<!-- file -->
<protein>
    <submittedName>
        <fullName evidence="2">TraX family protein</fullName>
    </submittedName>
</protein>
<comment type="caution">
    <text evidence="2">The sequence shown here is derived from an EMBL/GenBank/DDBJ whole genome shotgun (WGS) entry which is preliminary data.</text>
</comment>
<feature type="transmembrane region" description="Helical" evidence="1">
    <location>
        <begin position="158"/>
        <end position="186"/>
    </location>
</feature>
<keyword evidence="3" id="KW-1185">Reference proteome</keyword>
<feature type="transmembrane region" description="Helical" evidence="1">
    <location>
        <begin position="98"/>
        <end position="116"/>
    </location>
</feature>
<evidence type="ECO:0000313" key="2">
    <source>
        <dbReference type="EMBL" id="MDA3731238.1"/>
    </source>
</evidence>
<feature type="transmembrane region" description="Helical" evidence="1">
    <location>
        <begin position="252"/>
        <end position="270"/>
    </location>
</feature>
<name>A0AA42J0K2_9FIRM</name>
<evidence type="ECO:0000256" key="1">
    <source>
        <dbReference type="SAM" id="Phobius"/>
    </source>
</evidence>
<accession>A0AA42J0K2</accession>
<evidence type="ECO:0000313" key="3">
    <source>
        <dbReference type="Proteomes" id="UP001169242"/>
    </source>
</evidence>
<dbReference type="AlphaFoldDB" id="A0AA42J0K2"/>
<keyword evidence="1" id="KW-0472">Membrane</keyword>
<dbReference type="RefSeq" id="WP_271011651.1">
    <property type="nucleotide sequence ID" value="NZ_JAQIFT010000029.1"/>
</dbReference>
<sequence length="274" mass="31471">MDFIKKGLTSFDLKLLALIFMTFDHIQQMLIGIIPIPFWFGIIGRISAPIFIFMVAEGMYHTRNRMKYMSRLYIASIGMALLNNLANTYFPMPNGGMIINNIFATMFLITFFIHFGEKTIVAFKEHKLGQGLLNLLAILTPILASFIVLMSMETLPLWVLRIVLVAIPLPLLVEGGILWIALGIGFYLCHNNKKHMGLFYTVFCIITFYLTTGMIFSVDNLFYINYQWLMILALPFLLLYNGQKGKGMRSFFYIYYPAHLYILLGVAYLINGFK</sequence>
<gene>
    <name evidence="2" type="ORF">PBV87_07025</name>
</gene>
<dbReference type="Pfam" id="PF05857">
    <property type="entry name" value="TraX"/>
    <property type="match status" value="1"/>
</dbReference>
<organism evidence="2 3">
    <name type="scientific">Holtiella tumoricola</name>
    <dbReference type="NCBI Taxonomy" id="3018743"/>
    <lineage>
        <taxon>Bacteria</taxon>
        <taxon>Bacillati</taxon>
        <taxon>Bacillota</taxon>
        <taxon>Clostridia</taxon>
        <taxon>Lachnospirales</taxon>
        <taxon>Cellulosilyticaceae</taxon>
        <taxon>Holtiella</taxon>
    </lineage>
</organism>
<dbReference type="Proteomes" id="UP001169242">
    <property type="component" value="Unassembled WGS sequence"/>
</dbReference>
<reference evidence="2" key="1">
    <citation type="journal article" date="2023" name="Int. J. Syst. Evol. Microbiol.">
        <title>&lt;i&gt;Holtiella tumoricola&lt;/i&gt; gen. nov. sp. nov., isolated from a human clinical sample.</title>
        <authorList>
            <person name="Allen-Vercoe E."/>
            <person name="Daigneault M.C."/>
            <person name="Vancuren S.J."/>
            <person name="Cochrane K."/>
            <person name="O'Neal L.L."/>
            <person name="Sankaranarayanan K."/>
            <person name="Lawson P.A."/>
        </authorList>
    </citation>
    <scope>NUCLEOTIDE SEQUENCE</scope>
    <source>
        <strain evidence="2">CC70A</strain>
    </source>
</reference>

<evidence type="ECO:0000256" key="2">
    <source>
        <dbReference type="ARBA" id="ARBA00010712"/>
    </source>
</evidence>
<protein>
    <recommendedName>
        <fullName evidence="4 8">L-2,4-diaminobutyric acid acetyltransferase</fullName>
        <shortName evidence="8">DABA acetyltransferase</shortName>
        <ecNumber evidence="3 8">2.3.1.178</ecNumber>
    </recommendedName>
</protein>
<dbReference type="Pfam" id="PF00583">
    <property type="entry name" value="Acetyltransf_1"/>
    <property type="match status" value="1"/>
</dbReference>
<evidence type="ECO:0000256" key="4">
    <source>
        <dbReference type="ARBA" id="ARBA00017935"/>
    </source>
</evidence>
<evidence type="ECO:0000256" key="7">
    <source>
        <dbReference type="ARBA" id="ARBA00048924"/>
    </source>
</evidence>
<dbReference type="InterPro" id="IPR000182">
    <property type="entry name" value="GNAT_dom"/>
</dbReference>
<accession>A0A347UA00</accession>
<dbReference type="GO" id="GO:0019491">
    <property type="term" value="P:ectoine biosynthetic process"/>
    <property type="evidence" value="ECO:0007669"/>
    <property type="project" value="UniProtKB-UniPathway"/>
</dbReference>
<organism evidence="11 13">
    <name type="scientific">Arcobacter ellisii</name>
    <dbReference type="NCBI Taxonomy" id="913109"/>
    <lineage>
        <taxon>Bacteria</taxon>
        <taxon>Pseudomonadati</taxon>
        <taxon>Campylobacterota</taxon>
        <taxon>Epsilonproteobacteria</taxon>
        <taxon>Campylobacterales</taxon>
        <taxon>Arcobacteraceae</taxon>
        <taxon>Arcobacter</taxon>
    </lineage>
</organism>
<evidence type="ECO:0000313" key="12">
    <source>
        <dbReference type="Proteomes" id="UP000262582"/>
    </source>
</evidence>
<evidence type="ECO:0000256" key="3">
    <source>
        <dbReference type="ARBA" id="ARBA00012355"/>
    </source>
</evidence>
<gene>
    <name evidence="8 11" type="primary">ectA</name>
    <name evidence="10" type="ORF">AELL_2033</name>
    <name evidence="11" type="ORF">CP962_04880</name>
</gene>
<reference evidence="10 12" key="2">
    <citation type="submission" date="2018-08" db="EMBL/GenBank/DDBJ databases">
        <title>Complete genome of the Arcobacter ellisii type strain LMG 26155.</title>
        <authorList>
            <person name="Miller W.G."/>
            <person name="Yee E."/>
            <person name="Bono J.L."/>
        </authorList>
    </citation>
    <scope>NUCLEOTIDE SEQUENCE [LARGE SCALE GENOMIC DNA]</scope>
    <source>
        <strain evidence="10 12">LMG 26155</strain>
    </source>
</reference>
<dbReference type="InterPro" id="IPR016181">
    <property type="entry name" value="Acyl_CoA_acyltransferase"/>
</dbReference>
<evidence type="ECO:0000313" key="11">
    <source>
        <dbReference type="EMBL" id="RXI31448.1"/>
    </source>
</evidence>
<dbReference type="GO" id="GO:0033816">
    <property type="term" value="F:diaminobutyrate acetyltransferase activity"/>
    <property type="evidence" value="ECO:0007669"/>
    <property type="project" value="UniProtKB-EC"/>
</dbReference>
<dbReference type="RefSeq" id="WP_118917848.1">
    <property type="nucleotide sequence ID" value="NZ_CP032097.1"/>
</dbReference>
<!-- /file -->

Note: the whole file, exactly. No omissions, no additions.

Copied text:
<protein>
    <submittedName>
        <fullName evidence="2">TraX family protein</fullName>
    </submittedName>
</protein>
<comment type="caution">
    <text evidence="2">The sequence shown here is derived from an EMBL/GenBank/DDBJ whole genome shotgun (WGS) entry which is preliminary data.</text>
</comment>
<feature type="transmembrane region" description="Helical" evidence="1">
    <location>
        <begin position="158"/>
        <end position="186"/>
    </location>
</feature>
<keyword evidence="3" id="KW-1185">Reference proteome</keyword>
<feature type="transmembrane region" description="Helical" evidence="1">
    <location>
        <begin position="98"/>
        <end position="116"/>
    </location>
</feature>
<evidence type="ECO:0000313" key="2">
    <source>
        <dbReference type="EMBL" id="MDA3731238.1"/>
    </source>
</evidence>
<feature type="transmembrane region" description="Helical" evidence="1">
    <location>
        <begin position="252"/>
        <end position="270"/>
    </location>
</feature>
<name>A0AA42J0K2_9FIRM</name>
<evidence type="ECO:0000256" key="1">
    <source>
        <dbReference type="SAM" id="Phobius"/>
    </source>
</evidence>
<accession>A0AA42J0K2</accession>
<evidence type="ECO:0000313" key="3">
    <source>
        <dbReference type="Proteomes" id="UP001169242"/>
    </source>
</evidence>
<dbReference type="AlphaFoldDB" id="A0AA42J0K2"/>
<keyword evidence="1" id="KW-0472">Membrane</keyword>
<dbReference type="RefSeq" id="WP_271011651.1">
    <property type="nucleotide sequence ID" value="NZ_JAQIFT010000029.1"/>
</dbReference>
<sequence length="274" mass="31471">MDFIKKGLTSFDLKLLALIFMTFDHIQQMLIGIIPIPFWFGIIGRISAPIFIFMVAEGMYHTRNRMKYMSRLYIASIGMALLNNLANTYFPMPNGGMIINNIFATMFLITFFIHFGEKTIVAFKEHKLGQGLLNLLAILTPILASFIVLMSMETLPLWVLRIVLVAIPLPLLVEGGILWIALGIGFYLCHNNKKHMGLFYTVFCIITFYLTTGMIFSVDNLFYINYQWLMILALPFLLLYNGQKGKGMRSFFYIYYPAHLYILLGVAYLINGFK</sequence>
<gene>
    <name evidence="2" type="ORF">PBV87_07025</name>
</gene>
<dbReference type="Pfam" id="PF05857">
    <property type="entry name" value="TraX"/>
    <property type="match status" value="1"/>
</dbReference>
<organism evidence="2 3">
    <name type="scientific">Holtiella tumoricola</name>
    <dbReference type="NCBI Taxonomy" id="3018743"/>
    <lineage>
        <taxon>Bacteria</taxon>
        <taxon>Bacillati</taxon>
        <taxon>Bacillota</taxon>
        <taxon>Clostridia</taxon>
        <taxon>Lachnospirales</taxon>
        <taxon>Cellulosilyticaceae</taxon>
        <taxon>Holtiella</taxon>
    </lineage>
</organism>
<dbReference type="Proteomes" id="UP001169242">
    <property type="component" value="Unassembled WGS sequence"/>
</dbReference>
<reference evidence="2" key="1">
    <citation type="journal article" date="2023" name="Int. J. Syst. Evol. Microbiol.">
        <title>&lt;i&gt;Holtiella tumoricola&lt;/i&gt; gen. nov. sp. nov., isolated from a human clinical sample.</title>
        <authorList>
            <person name="Allen-Vercoe E."/>
            <person name="Daigneault M.C."/>
            <person name="Vancuren S.J."/>
            <person name="Cochrane K."/>
            <person name="O'Neal L.L."/>
            <person name="Sankaranarayanan K."/>
            <person name="Lawson P.A."/>
        </authorList>
    </citation>
    <scope>NUCLEOTIDE SEQUENCE</scope>
    <source>
        <strain evidence="2">CC70A</strain>
    </source>
</reference>

<evidence type="ECO:0000256" key="2">
    <source>
        <dbReference type="ARBA" id="ARBA00010712"/>
    </source>
</evidence>
<protein>
    <recommendedName>
        <fullName evidence="4 8">L-2,4-diaminobutyric acid acetyltransferase</fullName>
        <shortName evidence="8">DABA acetyltransferase</shortName>
        <ecNumber evidence="3 8">2.3.1.178</ecNumber>
    </recommendedName>
</protein>
<dbReference type="Pfam" id="PF00583">
    <property type="entry name" value="Acetyltransf_1"/>
    <property type="match status" value="1"/>
</dbReference>
<evidence type="ECO:0000256" key="4">
    <source>
        <dbReference type="ARBA" id="ARBA00017935"/>
    </source>
</evidence>
<evidence type="ECO:0000256" key="7">
    <source>
        <dbReference type="ARBA" id="ARBA00048924"/>
    </source>
</evidence>
<dbReference type="InterPro" id="IPR000182">
    <property type="entry name" value="GNAT_dom"/>
</dbReference>
<accession>A0A347UA00</accession>
<dbReference type="GO" id="GO:0019491">
    <property type="term" value="P:ectoine biosynthetic process"/>
    <property type="evidence" value="ECO:0007669"/>
    <property type="project" value="UniProtKB-UniPathway"/>
</dbReference>
<organism evidence="11 13">
    <name type="scientific">Arcobacter ellisii</name>
    <dbReference type="NCBI Taxonomy" id="913109"/>
    <lineage>
        <taxon>Bacteria</taxon>
        <taxon>Pseudomonadati</taxon>
        <taxon>Campylobacterota</taxon>
        <taxon>Epsilonproteobacteria</taxon>
        <taxon>Campylobacterales</taxon>
        <taxon>Arcobacteraceae</taxon>
        <taxon>Arcobacter</taxon>
    </lineage>
</organism>
<evidence type="ECO:0000313" key="12">
    <source>
        <dbReference type="Proteomes" id="UP000262582"/>
    </source>
</evidence>
<evidence type="ECO:0000256" key="3">
    <source>
        <dbReference type="ARBA" id="ARBA00012355"/>
    </source>
</evidence>
<gene>
    <name evidence="8 11" type="primary">ectA</name>
    <name evidence="10" type="ORF">AELL_2033</name>
    <name evidence="11" type="ORF">CP962_04880</name>
</gene>
<reference evidence="10 12" key="2">
    <citation type="submission" date="2018-08" db="EMBL/GenBank/DDBJ databases">
        <title>Complete genome of the Arcobacter ellisii type strain LMG 26155.</title>
        <authorList>
            <person name="Miller W.G."/>
            <person name="Yee E."/>
            <person name="Bono J.L."/>
        </authorList>
    </citation>
    <scope>NUCLEOTIDE SEQUENCE [LARGE SCALE GENOMIC DNA]</scope>
    <source>
        <strain evidence="10 12">LMG 26155</strain>
    </source>
</reference>
<dbReference type="InterPro" id="IPR016181">
    <property type="entry name" value="Acyl_CoA_acyltransferase"/>
</dbReference>
<evidence type="ECO:0000313" key="11">
    <source>
        <dbReference type="EMBL" id="RXI31448.1"/>
    </source>
</evidence>
<dbReference type="GO" id="GO:0033816">
    <property type="term" value="F:diaminobutyrate acetyltransferase activity"/>
    <property type="evidence" value="ECO:0007669"/>
    <property type="project" value="UniProtKB-EC"/>
</dbReference>
<dbReference type="RefSeq" id="WP_118917848.1">
    <property type="nucleotide sequence ID" value="NZ_CP032097.1"/>
</dbReference>